Act Single, Be Happier Together

We know the clichés are misleading. Caricatures of singles as TV-dinner gobbling poster children of loneliness and desperation just don’t add up when we see the satisfying sex lives and full social calendars of singles around us. They go out more, enjoy more varied activities and seem to live generally more spontaneous lives. It’s even worse when your own relationship has reached that stalling point – you know, the one when the life expectancy of your favorite dancing shoes yawns on for years and the remote control’s batteries can’t outlast the month. What if singles know something the love-bound don’t when it comes to keeping love new and exciting? Maybe the secret to infusing your relationship with a little fire and staying happy as a couple is to act more single.

Go out with friends
Looking back longingly on Friday nights out with friends? There’s no reason to give that up just because you’re in love. Including your friends in your activities can be healthy for your friendships and help bring some new energy to your relationship. Expand your social circles to include each other’s friends and see what new dynamics can bring to how you interact with one another. That’s not to say that all your friend nights should include your significant other! Time alone with your friends, and alone with your partner, are equally important to keeping your relationships healthy and your emotional life balanced.

When you first got together, you couldn’t say enough about your perfect mate. But these days you figure your partner knows how you feel, and you spend a little less time on compliments and a little more on constructive criticism. It’s important to keep verbalizing your positive feelings. Even though your S.O. may be completely secure in your relationship, people need to be reminded of why they are special. Singing his or her praises to your friends once in a while doesn’t hurt either. Gushing about a loved one reminds you of what you have and helps you cherish it even as the throes of infatuation make way for a deeper, more comfortable connection. Better yet, combine the two: compliment your loved one in front of your friends to make him or her feel publicly and privately appreciated.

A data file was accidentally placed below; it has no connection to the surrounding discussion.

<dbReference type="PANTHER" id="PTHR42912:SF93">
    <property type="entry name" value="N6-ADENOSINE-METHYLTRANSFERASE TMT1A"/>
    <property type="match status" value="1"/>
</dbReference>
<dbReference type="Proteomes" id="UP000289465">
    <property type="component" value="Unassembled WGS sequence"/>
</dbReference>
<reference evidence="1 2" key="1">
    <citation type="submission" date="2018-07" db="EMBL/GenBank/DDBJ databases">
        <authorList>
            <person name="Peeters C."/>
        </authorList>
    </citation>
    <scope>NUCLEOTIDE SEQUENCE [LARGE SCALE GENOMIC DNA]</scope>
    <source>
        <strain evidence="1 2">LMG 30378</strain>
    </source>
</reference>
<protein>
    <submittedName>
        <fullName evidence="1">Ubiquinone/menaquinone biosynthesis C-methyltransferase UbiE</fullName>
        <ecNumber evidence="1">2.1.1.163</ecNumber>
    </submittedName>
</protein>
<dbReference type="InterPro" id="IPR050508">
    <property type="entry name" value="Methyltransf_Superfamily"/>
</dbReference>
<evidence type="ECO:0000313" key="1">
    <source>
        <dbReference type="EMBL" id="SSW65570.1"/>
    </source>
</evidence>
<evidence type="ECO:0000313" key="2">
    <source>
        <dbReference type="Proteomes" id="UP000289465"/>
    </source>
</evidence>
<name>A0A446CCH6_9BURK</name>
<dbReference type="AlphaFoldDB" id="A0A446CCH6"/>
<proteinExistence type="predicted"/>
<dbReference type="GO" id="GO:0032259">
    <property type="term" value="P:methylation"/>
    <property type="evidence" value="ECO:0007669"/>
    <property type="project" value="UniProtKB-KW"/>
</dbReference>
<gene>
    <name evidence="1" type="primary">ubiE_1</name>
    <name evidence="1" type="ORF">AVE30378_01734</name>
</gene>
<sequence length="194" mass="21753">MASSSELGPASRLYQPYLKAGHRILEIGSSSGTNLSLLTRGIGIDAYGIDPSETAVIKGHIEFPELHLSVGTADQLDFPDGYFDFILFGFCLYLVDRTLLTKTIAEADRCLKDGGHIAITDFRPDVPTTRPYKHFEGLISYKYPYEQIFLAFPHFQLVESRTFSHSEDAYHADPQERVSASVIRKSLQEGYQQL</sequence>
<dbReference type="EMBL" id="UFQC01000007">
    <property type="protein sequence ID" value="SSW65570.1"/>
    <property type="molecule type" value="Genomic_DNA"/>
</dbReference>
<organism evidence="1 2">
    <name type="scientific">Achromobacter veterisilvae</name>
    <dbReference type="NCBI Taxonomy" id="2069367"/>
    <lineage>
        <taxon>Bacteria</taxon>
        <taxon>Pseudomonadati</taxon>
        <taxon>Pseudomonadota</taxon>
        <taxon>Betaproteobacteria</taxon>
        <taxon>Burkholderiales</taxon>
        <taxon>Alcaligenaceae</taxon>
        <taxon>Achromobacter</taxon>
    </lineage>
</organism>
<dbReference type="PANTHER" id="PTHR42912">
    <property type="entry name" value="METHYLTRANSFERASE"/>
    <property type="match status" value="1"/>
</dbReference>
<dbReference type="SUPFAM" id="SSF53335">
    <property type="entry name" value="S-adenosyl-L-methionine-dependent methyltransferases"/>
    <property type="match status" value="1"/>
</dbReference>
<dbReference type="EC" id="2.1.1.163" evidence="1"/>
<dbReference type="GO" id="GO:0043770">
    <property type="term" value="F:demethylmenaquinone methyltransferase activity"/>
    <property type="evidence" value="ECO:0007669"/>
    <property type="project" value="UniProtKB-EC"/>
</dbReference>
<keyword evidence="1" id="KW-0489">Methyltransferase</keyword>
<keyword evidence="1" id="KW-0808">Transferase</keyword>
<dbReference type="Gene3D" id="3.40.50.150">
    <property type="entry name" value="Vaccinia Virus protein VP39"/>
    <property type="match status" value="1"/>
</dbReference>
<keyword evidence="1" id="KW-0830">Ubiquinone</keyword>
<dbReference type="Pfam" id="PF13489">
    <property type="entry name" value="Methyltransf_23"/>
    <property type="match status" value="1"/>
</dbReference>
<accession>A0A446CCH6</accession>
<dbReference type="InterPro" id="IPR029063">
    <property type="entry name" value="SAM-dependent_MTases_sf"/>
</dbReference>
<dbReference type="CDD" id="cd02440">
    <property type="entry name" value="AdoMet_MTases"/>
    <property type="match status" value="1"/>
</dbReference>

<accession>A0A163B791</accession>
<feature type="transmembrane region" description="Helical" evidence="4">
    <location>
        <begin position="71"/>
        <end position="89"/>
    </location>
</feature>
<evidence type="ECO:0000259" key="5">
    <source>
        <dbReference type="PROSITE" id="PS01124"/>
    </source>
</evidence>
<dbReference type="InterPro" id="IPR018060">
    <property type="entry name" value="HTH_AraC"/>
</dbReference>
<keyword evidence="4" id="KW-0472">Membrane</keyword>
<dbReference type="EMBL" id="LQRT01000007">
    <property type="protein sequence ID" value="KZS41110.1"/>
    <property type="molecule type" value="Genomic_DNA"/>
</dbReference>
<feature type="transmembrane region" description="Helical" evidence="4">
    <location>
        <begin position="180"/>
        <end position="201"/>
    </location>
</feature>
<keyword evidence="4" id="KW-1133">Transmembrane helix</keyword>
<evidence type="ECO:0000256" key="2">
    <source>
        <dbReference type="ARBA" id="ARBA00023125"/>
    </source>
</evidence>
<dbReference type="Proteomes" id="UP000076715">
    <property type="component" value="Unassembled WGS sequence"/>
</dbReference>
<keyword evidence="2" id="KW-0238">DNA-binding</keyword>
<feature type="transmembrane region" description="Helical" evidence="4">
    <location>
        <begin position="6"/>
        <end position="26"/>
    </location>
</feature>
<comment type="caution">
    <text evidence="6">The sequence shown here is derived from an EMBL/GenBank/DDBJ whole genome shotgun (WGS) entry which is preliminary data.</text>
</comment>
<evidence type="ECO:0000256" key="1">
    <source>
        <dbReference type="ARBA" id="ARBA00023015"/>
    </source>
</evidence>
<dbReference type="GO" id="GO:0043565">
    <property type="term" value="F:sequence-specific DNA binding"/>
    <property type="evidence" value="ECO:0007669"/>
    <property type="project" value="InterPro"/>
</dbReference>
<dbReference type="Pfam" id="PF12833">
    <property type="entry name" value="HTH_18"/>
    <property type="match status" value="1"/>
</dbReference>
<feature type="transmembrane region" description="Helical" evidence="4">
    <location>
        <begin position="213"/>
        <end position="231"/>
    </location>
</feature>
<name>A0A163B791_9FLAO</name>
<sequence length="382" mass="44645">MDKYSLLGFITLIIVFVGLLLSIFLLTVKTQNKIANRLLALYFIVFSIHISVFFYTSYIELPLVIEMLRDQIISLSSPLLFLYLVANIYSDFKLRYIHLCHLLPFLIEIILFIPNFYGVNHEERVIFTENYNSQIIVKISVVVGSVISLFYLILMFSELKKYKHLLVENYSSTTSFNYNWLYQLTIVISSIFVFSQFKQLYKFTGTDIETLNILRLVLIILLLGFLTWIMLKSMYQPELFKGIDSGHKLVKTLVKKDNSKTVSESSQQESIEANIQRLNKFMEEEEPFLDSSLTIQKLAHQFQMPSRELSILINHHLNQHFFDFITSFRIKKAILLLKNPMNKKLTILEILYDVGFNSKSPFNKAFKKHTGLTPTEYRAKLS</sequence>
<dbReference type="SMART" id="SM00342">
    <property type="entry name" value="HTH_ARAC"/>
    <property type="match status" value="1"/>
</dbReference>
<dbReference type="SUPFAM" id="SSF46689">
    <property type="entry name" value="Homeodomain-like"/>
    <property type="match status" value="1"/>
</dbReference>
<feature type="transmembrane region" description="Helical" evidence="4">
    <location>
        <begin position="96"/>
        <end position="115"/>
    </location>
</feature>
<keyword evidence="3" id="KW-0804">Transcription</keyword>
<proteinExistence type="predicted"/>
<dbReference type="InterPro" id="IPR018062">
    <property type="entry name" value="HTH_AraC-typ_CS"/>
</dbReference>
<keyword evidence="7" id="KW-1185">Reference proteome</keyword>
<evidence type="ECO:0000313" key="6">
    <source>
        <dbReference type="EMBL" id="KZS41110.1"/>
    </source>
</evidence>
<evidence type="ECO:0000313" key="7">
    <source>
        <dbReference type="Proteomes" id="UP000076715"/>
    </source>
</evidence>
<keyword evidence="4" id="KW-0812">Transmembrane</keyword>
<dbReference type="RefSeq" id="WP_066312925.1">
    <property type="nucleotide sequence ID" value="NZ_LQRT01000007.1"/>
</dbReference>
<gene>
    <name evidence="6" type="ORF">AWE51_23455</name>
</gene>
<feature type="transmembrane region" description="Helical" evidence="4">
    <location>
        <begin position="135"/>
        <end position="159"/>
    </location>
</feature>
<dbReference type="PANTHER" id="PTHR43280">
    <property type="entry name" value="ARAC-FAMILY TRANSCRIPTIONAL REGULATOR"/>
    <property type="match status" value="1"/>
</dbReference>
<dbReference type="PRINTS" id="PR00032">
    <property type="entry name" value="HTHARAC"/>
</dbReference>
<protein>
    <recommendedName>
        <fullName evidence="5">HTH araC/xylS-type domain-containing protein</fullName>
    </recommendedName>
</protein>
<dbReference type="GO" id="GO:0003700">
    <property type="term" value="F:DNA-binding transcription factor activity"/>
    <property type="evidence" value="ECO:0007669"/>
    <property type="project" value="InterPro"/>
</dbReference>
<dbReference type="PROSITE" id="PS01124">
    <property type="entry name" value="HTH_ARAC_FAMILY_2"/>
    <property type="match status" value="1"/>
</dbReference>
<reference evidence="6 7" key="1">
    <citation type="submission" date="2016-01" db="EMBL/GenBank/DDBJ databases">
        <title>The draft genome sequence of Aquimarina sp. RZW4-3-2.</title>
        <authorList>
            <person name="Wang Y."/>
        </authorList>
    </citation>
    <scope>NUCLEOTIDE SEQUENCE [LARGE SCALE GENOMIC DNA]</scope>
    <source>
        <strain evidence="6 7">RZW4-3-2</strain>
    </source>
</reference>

Set the mood
Just because it’s a night in doesn’t mean it has to be ordinary. It’s hard to say when a TV and a pizza became an intimate night in, but that hardly went over when you were single. At least once a week, pretend it’s only your third or fourth date. Free the evening of distractions and design a lighting scheme that relies on candles or dimmers rather than fluorescents. Have a music selection on hand that sets the mood you want and choose a menu and wardrobe that compliment it. And don’t feel limited by the ambiance and romance. With the right lighting, music and mindset, an evening spent cooking together or playing scrabble can be as playful, thrilling or sexy as you want it to be.

O.K., so you’ve got a favorite Italian spot and can usually agree on a Saturday night movie, but remember what it was like when you had to really plan a night out? There’s no substitute from knowing each other well enough to be happy vegging on the couch together, but now that you have that, it’s important to remember to plan dates like you used to. Pick a place neither of you have been before, dress up, and make an entire night of it. And don’t forget to flirt! Pretend you’re still winning your partner over, and really turn on the charm. Most of what changes as a relationship progresses is the amount of effort and planning that goes into everything, so add thoughtful touches wherever possible. Call the night before to ask your date out or leave a note or invitation. Maybe make a reservation and spend the night out somewhere special. It’s hard to feel tied down when you’re flirting, dating and having the time of your life!

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